The eastern cicada killer wasp, Sphecius speciosus, also known as the cicada hawk and sometimes erroneously giant ground hornets. They are solitary wasps found across America. It is a type of digger wasp.
Quick Navigation: What's in This Guide?
- How big are cicada killer wasps and is the sting painful?
- How did the cicada killer wasp get its name?
- Do cicada killers make nests?
- Can cicada killers hear?
- Do cicada killers prey on large cicadas?
- Do male cicada killers do the hunting?
- Is there a big difference between male and female cicada killers?
- Do cicada killer wasps fight each other?
- How do male cicada killers know which females to inseminate?
How big are cicada killer wasps and is the sting painful?
Cicada killers are up to 2 inches (5 cm) long. Of all wasp species, this puts them right up there for size. Often because of this size, they can be mistaken for murder hornets, but unlike murder hornets, these wasps are gentle giants and live solitary lives. They need to be big in order to move their cicada prey. The sting of the cicada ranks a relatively low 1.5 out of 4 on the Schmidt insect pain index despite their large size. Check out which wasps have the most painful stings here.
How did the cicada killer wasp get its name?
They paralyze cicadas and give them to their larvae to kill. Cicada killer wasps do not kill cicadas themselves. Rather they paralyze them and place them in their burrows to provide food for the developing wasp larvae. The wasp larvae will then gradually consume the paralyzed cicadas, gradually killing them. The female will lay an egg in her burrow, provide the cicadas, and then seal the burrow. She will not return to the burrow once the egg is laid and cicadas left.
Do cicada killers make nests?
They make burrows up to 10 inches (25 cm deep). Here the female cicada killer wasp will lay her eggs and provide paralyzed cicadas for her offspring to consume. They have specially developed front legs to help them to dig in the sand. The front legs have large spines that help them to dig, known as calcaria.
Can cicada killers hear?
There is no evidence they can hear. Wasps do not have ears as mammals do, rather they sense the world through their antennae and there is no evidence they can hear sounds. The very loud noise made by cicadas is, therefore, perhaps not a factor for the cicada killer wasp. Cicadas can make sound levels of 105 decimals, thankfully much of it outside the range of our own hearing. This is actually deployed as a defense against some predators but the cicada wasp is not perturbed by this high pitch sound.
Do cicada killers prey on large cicadas?
They can fly carrying cicadas 1.5 times larger than their own body weight. After paralyzing a cicada with their sting they must transport it to their burrows in order to provide the necessary food for their offspring. This can be tricky given that despite their large size cicadas are often bigger than they are. Large cicadas also offer more food for the wasp offspring so are desirable.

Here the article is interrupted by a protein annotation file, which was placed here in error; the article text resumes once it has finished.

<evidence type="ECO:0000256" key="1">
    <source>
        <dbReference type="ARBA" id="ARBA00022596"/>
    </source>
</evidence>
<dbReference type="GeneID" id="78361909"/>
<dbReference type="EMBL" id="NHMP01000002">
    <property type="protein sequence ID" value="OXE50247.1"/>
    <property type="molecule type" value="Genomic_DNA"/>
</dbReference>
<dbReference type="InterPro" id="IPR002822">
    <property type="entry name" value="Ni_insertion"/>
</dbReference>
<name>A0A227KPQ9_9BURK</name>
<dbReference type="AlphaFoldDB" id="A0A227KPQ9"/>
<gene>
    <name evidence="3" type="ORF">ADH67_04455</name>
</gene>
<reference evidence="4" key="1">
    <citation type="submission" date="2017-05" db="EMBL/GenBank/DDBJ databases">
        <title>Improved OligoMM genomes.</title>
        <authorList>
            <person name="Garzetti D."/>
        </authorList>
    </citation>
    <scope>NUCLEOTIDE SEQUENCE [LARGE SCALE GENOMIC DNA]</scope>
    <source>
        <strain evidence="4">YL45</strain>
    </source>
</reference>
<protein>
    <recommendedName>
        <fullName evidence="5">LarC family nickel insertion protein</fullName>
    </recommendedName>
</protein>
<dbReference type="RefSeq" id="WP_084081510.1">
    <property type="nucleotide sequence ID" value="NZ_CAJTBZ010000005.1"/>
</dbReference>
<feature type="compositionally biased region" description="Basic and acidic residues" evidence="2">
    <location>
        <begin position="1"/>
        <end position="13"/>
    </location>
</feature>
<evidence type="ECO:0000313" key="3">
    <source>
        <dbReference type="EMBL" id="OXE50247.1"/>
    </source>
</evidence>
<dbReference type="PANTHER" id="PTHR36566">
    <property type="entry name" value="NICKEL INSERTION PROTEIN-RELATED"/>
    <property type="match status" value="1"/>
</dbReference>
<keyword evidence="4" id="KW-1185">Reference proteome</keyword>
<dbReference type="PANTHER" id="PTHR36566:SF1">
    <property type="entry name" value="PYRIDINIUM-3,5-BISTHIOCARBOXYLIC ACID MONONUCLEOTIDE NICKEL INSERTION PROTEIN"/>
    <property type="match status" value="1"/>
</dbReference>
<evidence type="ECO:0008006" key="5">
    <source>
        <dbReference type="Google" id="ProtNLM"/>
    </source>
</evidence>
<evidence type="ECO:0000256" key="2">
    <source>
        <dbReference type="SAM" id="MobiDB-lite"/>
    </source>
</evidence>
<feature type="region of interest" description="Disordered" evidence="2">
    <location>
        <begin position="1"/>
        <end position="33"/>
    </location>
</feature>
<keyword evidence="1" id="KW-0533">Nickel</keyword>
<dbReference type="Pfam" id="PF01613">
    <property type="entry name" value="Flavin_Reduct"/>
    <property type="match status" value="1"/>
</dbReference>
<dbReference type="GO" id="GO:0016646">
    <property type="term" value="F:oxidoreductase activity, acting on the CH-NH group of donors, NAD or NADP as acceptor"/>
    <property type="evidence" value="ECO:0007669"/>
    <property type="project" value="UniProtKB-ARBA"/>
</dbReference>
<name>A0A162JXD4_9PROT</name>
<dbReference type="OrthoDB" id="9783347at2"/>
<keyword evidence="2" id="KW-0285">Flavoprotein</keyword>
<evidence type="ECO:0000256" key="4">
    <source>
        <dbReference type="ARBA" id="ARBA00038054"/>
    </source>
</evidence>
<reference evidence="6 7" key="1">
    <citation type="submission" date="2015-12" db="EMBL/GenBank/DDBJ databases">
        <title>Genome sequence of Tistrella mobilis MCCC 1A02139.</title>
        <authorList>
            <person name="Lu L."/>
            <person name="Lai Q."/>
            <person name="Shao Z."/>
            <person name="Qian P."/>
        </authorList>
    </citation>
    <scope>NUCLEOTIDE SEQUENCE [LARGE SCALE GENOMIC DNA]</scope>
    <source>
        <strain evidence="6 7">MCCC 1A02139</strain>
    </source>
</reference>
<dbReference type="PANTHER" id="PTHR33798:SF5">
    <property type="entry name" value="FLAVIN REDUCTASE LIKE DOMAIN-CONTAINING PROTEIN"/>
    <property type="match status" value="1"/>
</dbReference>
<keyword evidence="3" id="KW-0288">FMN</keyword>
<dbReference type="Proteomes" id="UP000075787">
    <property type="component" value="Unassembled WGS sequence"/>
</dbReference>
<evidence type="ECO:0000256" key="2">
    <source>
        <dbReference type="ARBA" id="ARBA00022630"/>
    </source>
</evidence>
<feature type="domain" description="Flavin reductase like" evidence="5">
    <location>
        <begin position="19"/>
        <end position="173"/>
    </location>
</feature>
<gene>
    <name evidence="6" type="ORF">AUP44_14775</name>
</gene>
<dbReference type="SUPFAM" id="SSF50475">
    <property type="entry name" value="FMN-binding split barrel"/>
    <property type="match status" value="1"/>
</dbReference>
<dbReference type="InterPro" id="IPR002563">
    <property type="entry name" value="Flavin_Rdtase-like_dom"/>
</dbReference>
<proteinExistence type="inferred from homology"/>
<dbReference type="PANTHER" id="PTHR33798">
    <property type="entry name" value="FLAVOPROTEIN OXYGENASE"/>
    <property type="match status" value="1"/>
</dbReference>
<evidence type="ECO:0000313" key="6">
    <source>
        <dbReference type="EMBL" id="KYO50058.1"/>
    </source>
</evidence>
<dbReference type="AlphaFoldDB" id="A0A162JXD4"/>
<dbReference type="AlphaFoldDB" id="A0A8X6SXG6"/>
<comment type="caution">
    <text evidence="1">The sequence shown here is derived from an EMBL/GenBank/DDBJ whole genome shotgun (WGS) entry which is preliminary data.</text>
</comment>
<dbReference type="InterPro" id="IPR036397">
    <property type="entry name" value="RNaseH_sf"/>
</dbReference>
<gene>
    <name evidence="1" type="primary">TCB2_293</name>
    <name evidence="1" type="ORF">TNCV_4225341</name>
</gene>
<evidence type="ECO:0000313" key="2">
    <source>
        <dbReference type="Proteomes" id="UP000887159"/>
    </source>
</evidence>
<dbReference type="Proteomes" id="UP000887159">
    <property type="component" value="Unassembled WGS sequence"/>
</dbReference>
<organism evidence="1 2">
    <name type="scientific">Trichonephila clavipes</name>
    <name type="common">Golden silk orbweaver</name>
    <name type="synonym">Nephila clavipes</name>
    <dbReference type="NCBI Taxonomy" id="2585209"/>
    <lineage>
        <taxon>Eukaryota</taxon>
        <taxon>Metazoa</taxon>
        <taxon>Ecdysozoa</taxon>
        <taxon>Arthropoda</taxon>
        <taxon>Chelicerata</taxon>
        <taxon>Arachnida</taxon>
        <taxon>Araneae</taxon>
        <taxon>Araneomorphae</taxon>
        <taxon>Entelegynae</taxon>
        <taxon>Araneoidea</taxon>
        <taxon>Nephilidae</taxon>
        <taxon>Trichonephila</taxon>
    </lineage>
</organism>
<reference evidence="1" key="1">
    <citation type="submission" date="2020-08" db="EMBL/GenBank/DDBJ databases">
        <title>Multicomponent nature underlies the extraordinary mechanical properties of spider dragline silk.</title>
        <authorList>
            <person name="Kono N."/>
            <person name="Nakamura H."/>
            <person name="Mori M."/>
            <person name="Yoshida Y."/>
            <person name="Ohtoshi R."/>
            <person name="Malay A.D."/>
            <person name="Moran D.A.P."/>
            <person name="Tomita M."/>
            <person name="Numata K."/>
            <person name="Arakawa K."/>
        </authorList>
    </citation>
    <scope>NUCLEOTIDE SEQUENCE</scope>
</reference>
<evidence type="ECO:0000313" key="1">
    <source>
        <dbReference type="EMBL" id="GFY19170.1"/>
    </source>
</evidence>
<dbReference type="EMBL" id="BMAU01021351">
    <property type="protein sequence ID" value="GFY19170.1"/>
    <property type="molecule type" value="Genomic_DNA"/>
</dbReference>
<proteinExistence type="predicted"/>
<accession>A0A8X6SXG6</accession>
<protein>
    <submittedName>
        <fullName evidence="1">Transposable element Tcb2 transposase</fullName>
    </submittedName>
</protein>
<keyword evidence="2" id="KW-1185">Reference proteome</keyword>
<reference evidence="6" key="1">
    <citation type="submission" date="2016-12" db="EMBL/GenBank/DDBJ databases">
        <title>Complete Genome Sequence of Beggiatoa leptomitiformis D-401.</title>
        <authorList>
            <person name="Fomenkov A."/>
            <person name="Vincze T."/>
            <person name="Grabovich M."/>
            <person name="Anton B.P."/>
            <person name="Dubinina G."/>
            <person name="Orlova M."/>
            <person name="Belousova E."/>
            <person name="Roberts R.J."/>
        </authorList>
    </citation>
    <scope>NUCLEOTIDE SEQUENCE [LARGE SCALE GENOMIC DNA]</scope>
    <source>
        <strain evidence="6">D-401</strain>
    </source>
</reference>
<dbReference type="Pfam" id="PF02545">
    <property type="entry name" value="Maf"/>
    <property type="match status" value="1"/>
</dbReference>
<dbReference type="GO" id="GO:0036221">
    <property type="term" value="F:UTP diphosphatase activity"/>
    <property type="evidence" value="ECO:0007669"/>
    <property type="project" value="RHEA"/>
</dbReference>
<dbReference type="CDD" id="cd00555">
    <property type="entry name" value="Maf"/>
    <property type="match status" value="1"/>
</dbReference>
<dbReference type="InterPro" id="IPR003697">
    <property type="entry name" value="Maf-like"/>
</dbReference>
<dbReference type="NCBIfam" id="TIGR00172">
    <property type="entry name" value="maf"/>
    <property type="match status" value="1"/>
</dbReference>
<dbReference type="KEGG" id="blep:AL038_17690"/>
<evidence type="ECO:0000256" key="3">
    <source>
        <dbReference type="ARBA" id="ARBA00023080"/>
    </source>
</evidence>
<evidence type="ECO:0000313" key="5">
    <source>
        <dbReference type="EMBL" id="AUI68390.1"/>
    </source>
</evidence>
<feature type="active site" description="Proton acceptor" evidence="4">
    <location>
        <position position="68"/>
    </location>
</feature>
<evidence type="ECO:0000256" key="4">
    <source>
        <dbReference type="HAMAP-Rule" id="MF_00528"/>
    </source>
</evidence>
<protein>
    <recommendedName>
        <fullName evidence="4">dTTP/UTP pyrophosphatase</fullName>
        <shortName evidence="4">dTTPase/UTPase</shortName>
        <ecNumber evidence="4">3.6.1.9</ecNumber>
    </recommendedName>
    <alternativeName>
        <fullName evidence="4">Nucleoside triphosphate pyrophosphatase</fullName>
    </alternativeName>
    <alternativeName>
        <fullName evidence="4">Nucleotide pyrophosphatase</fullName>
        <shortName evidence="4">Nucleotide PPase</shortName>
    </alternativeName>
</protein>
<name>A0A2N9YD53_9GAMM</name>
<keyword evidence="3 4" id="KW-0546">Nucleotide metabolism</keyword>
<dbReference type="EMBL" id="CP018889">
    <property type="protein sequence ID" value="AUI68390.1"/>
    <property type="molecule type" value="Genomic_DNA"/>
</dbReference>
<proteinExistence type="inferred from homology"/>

Female cicada killers are able to fly with these heavy burdens, but only so far. They never nest too far from where they hunt (around 100 meters) making a steady downward trajectory towards their burrows. This burden can make them vulnerable. Kingbirds for example target wasps only when carrying cicadas and actually steal the cicadas from the wasp.
Do male cicada killers do the hunting?
Only female cicada killer wasps dig and hunt. Female cicada killers, as with most wasp species, do all the heavy lifting. They dig their burrows single-handedly and do all of the hunting. In fact, the only role left for the males is to mate with the females. They will live only a few weeks compared to the few months the females live.
They can decide if their offspring will be male or female. Like other wasp species, the female stores sperm from the male in her body and does not fertilize an egg until the time of her choosing. If she decides not to fertilize an egg then that wasp will be a male. Fertilized eggs will become female.
Is there a big difference between male and female cicada killers?
Males are half the size of females and can’t sting. As the males don’t hunt or dig, size really isn’t so important to them. For this reason, they will be given less food when developing and so grow smaller. Males are usually given one cicada and females two. As with all wasps, only females can sting. This is because the stinger is actually part of the reproductive organ.
Do cicada killer wasps fight each other?
Males duel each other for the right to mate. There are about twice as many males cicada killers as females and as such, they compete with each other for the chance to mate. They will claim territory and fight each other for the right to it. This often results in duels between the male wasps. They will grapple and bite each other.
How do male cicada killers know which females to inseminate?
Virgin females fly differently to females that have mated. A mated cicada killer flies in zig zags whereas an unmated wasp will fly in a straight line. Male cicada killers can pick up on this so avoiding the problem of males constantly trying to inseminate the same wasp multiple times. Males will chase virgin wasps and attempt to mate with them. The mating usually takes about an hour.
(Source: Justin Schmidt – The Sting Factor)